American Alumroot, also known as Coral Bells is a small, mounding herbaceous perennial in the Saxifragaceae family with attractive foliage color. In nature, it can be found growing in rocky forests and rock outcrops, particularly where soils are acidic.
Plant in moist rich soils in shade to part sun. Clumps should be divided every 3 to 4 years in spring or fall. The alum root has fibrous roots and a mounded rosette of attractive foliage highlighted with colorful veins or marbling. The leaves emerge in a dense spiral from a short central crown and can be green or variegated in shades of purple, bronze or cream. Flower panicles emerge in the spring on leafless stalks above the foliage. The individual tiny flowers are bell-shaped with extended stamens and are greenish or creamy with a pinkish tint.
Heucheras are drought tolerant and work well planted in small groups in the front of a border, along pathways, near a patio, in a woodland, rock, or shade garden. The foliage is high in tannins, giving it a bitter taste and making it unappetizing to deer.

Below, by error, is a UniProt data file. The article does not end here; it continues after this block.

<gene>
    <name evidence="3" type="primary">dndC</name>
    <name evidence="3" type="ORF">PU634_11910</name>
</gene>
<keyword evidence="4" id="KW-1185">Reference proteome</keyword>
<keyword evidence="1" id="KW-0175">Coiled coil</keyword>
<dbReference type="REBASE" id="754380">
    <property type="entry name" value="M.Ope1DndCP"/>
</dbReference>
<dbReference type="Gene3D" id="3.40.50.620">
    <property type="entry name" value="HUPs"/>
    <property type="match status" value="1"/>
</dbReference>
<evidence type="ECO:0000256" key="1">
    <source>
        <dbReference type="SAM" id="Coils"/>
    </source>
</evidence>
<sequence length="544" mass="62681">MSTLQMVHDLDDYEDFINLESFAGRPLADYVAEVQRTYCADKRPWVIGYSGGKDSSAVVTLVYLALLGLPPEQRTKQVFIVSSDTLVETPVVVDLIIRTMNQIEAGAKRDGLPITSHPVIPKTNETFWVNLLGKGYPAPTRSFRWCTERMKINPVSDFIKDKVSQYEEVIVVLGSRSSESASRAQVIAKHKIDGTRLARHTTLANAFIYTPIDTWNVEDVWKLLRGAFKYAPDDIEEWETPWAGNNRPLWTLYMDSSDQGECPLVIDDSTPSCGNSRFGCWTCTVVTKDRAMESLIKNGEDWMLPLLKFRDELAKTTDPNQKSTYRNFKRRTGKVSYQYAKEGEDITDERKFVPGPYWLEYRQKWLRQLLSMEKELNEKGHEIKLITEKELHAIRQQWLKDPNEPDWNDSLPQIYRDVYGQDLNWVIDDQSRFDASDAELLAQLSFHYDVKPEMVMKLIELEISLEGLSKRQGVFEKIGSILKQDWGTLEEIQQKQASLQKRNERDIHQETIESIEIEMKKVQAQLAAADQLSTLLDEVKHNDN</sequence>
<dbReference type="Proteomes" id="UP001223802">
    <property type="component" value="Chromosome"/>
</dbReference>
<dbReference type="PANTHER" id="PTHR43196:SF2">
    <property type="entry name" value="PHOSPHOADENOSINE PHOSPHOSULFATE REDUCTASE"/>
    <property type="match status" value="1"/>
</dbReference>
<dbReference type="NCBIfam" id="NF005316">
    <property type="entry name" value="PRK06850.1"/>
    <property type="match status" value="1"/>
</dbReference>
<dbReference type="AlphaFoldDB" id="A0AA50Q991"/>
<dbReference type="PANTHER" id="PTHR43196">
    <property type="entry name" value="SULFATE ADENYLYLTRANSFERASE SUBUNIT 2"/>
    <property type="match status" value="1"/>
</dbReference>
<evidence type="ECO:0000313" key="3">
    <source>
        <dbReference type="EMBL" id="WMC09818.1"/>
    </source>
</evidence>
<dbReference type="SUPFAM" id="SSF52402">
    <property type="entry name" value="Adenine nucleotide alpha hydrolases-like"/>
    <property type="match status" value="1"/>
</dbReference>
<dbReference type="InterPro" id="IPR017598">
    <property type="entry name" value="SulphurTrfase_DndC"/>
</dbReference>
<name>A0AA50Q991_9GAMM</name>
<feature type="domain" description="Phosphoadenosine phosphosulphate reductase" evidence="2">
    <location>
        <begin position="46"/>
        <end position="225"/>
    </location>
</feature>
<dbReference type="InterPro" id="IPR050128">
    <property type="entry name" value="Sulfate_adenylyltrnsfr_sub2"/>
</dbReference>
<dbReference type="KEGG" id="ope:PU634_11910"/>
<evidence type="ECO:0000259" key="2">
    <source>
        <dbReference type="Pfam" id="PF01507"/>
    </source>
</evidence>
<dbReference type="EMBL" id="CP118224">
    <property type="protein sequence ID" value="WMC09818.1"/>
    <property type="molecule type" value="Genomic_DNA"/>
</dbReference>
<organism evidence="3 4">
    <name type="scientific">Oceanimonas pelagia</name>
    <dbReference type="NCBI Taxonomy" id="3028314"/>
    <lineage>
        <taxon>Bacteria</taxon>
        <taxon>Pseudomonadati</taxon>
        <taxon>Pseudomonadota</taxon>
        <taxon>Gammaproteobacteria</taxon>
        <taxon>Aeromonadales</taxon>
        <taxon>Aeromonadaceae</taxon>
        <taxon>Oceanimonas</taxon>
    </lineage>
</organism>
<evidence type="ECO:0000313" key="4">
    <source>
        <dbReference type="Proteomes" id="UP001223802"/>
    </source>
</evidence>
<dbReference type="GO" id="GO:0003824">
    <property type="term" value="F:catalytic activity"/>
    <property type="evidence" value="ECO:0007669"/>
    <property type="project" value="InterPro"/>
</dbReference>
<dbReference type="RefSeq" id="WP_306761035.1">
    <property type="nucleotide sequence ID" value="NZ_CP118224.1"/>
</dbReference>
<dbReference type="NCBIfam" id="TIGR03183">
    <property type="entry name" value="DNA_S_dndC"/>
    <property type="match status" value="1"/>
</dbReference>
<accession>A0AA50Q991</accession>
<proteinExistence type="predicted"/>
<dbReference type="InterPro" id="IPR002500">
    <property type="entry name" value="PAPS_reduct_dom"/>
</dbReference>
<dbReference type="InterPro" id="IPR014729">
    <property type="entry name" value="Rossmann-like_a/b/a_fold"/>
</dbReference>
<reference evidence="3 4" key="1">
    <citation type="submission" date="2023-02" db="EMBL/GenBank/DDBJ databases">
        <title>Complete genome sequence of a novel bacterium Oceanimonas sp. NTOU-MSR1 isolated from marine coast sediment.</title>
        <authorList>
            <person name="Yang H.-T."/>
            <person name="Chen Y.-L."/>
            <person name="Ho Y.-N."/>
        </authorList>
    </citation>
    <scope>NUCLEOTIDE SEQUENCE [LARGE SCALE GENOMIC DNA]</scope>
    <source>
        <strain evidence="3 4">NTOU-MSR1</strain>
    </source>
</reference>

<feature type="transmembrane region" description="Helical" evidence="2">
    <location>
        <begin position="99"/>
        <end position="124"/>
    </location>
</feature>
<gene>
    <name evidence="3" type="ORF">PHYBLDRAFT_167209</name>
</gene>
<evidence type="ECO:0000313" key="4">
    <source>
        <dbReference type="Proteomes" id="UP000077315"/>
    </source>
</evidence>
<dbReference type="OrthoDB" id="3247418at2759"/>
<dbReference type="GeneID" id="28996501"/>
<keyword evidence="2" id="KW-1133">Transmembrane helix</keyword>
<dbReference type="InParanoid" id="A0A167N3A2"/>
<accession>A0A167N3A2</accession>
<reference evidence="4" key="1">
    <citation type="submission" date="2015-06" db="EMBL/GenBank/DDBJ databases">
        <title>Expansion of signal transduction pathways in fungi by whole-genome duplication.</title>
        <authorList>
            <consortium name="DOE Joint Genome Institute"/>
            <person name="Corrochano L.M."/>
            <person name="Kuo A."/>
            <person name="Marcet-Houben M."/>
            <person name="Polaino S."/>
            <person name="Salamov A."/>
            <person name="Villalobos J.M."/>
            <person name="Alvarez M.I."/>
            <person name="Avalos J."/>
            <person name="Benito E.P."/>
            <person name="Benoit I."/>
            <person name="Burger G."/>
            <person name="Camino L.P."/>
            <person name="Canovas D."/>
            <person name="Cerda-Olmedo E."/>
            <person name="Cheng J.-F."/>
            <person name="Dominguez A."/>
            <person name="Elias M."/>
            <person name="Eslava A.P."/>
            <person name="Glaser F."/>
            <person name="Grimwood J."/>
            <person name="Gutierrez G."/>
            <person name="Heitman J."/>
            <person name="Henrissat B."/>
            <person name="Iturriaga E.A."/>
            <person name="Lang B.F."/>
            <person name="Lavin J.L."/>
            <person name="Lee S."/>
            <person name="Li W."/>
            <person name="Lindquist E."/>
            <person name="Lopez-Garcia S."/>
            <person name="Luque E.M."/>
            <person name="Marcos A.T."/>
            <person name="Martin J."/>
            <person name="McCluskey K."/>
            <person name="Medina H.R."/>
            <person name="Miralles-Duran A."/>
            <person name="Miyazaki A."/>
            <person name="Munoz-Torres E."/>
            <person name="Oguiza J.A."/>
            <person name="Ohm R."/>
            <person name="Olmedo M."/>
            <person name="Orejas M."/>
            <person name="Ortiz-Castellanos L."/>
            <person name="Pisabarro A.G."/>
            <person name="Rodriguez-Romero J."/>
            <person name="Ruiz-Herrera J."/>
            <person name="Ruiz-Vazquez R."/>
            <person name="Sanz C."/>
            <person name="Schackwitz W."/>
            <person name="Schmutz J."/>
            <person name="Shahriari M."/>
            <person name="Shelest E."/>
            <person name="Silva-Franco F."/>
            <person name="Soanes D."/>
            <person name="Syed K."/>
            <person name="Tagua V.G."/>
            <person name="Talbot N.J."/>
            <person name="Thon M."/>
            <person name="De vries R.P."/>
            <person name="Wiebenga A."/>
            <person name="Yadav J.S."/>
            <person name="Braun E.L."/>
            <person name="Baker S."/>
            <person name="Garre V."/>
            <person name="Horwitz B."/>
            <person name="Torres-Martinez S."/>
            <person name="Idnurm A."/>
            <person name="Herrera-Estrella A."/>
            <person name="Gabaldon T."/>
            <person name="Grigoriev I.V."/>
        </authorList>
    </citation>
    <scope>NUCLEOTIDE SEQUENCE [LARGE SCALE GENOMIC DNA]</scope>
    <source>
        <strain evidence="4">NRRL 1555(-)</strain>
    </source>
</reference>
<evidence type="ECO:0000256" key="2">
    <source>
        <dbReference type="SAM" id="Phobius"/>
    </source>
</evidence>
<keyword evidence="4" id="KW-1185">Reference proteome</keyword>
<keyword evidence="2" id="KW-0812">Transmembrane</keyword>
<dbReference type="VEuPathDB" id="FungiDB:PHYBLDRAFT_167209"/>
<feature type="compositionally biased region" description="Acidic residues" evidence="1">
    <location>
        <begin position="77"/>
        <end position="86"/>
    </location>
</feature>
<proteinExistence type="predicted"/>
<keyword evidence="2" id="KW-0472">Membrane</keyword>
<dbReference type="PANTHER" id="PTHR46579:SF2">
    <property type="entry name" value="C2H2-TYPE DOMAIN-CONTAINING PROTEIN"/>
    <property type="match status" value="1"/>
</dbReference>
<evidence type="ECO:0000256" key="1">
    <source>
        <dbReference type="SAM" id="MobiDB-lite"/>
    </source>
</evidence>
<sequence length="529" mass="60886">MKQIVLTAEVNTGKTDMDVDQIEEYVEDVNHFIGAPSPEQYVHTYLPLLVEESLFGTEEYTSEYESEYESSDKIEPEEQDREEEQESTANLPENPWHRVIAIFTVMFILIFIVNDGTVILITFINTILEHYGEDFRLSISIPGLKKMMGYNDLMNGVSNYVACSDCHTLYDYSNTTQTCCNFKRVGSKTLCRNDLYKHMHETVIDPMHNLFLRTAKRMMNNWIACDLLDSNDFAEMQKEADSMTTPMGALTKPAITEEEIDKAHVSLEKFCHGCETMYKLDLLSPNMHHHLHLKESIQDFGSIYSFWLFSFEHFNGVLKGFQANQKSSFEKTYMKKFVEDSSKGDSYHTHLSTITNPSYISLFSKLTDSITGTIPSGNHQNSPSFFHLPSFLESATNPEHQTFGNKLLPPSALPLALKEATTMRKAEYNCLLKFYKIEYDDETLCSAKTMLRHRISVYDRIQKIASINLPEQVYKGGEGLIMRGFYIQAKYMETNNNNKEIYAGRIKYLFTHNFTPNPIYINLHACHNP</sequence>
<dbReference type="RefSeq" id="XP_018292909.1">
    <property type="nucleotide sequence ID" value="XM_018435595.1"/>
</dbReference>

Several similar Heuchera subspecies are difficult to distinguish from one another. This species has been used as a component of modern hybrids to lend hardiness, vigor, and color. Cultivars are readily available and it may be difficult to find the straight species in the trade.
This plant was selected as the 1999 NC Wildflower of the Year, a program managed by the North Carolina Botanical Garden